layout = dict(title="Residual Plot", xaxis=dict(title="X"),
yaxis=dict(title="Residual"))
), filename="L19_b_p3")
```

Out[11]:

In [12]:

```
resid_vs_fit = go.Scatter(name="y vs yhat", x=line_Yhat, y=residuals, mode='markers')
layout = go.Layout(xaxis=dict(title=r"$\hat{y}$"), yaxis=dict(title="Residuals"))
py.iplot(go.Figure(data=[resid_vs_fit], layout=layout),
filename="L19_b_p3.2")
```

Out[12]:

** Do we see a pattern? **

To better visualize the pattern we could apply another regression package. In the following plotting code we call a more sophisticated regression package `sklearn.kernel_ridge`

to estimate a smoothed approximation to the residuals.

In [13]:

```
from sklearn.kernel_ridge import KernelRidge
# Use Kernelized Ridge Regression with Radial Basis Functions to
# compute a smoothed estimator. Later in this notebook we will
# actually implement part of this ...
clf = KernelRidge(kernel='rbf', alpha=2)
clf.fit(train_data[['X']], residuals)
residual_smoothed = clf.predict(np.reshape(X_query, (len(X_query),1)))
```

In [14]:

```
# Plot the residuals with with a kernel smoothing curve
py.iplot(go.Figure(
data = [dict(name = "Residuals", x=train_data['X'], y=residuals,
mode='markers'),
dict(name = "Smoothed Approximation",
x=X_query, y=residual_smoothed,
line=dict(dash="dash"))],
layout = dict(title="Residual Plot", xaxis=dict(title="X"),
yaxis=dict(title="Residual"))
), filename="L19_b_p4")
```

Out[14]:

The above plot suggests a cyclic pattern to the residuals.

**Question:** Can we fit this non-linear cyclic structure with a linear model?

Let's return to what it means to be a linear model:

$$\large f_\theta(x) = x^T \theta = \sum_{j=1}^p x_j \theta_j $$In what sense is the above model **linear**?

- Linear in the features $x$?
- Linear in the parameters $\theta$?
- Linear in both at the same time?

Yes, Yes, and No. If we look at just the features or just the parameters the model is linear. However, if we look at both at the same time it is not. Why?

Consider the following alternative model formulation:

$$\large f_\theta\left( \phi(x) \right) = \phi(x)^T \theta = \sum_{j=1}^{k} \phi(x)_j \theta_j $$where $\phi_j$ is an *arbitrary function* from $x\in \mathbb{R}^p$ to $\phi(x)_j \in \mathbb{R}$ and we define $k$ of these functions. We often refer to these functions $\phi_j$ as **feature functions** or **basis functions** and their design plays a critical role in both how we capture prior knowledge and our ability to fit complicated data.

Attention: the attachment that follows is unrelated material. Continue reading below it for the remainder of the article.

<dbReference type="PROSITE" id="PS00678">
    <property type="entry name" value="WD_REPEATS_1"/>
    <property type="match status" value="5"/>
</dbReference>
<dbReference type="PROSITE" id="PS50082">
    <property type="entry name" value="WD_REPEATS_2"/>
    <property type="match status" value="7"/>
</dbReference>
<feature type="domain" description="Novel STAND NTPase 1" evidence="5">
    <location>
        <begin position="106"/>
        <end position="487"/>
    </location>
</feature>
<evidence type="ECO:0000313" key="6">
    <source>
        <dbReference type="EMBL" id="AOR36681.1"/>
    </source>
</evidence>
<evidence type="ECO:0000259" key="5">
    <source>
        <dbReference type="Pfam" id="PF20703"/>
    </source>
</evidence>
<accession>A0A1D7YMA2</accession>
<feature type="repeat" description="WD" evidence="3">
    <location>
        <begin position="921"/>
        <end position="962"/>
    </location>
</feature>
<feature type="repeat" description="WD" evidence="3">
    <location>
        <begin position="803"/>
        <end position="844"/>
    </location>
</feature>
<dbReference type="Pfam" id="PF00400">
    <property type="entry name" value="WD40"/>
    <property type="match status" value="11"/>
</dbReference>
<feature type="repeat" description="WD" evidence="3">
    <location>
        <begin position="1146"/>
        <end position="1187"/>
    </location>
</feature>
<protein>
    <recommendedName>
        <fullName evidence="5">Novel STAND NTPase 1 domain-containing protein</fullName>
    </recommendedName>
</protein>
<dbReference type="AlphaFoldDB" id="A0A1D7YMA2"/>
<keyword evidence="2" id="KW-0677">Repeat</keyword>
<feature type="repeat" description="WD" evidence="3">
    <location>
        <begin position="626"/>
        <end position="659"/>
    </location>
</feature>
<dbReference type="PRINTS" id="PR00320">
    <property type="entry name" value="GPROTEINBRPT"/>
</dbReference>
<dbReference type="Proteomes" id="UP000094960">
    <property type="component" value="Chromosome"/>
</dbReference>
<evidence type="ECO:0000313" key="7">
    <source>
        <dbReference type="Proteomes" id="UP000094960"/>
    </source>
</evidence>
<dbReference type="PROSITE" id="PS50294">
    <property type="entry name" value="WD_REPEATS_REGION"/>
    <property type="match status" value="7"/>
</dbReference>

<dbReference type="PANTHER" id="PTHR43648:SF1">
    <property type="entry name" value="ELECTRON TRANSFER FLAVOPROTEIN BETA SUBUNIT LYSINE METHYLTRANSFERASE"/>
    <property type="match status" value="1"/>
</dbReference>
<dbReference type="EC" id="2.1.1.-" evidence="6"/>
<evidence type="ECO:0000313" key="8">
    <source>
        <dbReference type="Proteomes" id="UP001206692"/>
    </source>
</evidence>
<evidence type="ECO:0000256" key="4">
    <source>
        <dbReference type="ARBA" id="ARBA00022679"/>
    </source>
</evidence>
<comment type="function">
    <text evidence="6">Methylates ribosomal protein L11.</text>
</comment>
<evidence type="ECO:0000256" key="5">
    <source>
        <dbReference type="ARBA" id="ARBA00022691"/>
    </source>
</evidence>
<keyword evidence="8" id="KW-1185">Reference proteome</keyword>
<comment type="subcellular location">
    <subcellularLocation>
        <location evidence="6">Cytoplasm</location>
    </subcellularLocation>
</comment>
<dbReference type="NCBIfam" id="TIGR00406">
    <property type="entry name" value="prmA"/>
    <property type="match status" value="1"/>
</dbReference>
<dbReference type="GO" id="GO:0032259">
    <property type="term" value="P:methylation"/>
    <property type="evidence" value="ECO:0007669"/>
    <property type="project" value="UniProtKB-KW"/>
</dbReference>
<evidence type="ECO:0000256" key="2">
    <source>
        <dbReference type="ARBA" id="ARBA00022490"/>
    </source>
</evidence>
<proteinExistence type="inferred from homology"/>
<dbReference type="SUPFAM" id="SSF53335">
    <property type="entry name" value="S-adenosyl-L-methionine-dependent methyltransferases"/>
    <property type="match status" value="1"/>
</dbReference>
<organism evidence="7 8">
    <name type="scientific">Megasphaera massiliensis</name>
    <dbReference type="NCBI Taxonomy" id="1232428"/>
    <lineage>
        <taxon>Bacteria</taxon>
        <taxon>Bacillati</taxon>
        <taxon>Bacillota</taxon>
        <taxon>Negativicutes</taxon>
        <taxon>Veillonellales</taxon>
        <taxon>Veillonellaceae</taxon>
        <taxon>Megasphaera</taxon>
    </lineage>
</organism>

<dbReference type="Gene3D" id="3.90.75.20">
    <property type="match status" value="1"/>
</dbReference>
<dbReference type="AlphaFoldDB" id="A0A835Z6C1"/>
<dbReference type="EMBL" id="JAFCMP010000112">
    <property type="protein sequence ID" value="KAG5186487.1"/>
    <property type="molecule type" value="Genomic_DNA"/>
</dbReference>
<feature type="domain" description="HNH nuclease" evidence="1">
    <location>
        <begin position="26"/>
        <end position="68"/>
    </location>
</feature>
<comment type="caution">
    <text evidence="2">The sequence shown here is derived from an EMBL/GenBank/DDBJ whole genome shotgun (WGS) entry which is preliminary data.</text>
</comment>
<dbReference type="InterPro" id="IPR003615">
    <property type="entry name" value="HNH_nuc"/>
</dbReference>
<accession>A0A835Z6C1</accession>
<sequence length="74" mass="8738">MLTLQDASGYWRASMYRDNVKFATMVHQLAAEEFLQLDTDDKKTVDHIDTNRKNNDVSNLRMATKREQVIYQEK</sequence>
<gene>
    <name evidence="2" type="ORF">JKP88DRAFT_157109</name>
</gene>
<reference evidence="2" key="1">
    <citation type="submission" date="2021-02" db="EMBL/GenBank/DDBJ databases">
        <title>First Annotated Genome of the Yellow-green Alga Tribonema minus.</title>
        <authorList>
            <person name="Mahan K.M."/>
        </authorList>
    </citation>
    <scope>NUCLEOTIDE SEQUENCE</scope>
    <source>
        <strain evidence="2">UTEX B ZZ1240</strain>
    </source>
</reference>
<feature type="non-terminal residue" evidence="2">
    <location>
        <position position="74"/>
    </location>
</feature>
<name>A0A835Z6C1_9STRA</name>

Feature functions can be used to capture domain knowledge by:

- Introducing additional information from other sources
- Combining related features
- Encoding non-linear patterns

Suppose I had data about customer purchases and I wanted to estimate their income:

\begin{align} \phi(\text{date}, \text{lat}, \text{lon}, \text{amount})_1 &= \textbf{isWinter}(\text{date}) \\ \phi(\text{date}, \text{lat}, \text{lon}, \text{amount})_2 &= \cos\left( \frac{\textbf{Hour}(\text{date})}{12} \pi \right) \\ \phi(\text{date}, \text{lat}, \text{lon}, \text{amount})_3 &= \frac{\text{amount}}{\textbf{avg_spend}[\textbf{ZipCode}[\text{lat}, \text{lon}]]} \\ \phi(\text{date}, \text{lat}, \text{lon}, \text{amount})_4 &= \exp\left(-\textbf{Distance}\left((\text{lat},\text{lon}), \textbf{StoreA}\right)\right)^2 \\ \phi(\text{date}, \text{lat}, \text{lon}, \text{amount})_5 &= \exp\left(-\textbf{Distance}\left((\text{lat},\text{lon}), \textbf{StoreB}\right)\right)^2 \end{align}**Notice:** In the above feature functions:

- The transformations are non-linear
- They pull in additional information
- They may encode implicit knowledge
- The functions $\phi$
**do not**depend on $\theta$

As a consequence, while the model $f_\theta\left( \phi(x) \right)$ is no longer linear in $x$ it is still a **linear model** because it *is linear in $\theta$*. This means we can continue to use the normal equations to compute the optimal parameters.

To apply the normal equations we define the transformed feature matrix:

Then substituting $\Phi$ for $X$ we obtain the **normal equation**:

It is worth noting that the model is also linear in $\phi$ and that the $\phi_j$ form a new **basis** (hence the term **basis functions**) in which the data live. As a consequence we can think of $\phi$ as mapping the data into a new (often higher dimensional space) in which the relationship between $y$ and $\phi(x)$ is defined by a **hyperplane**.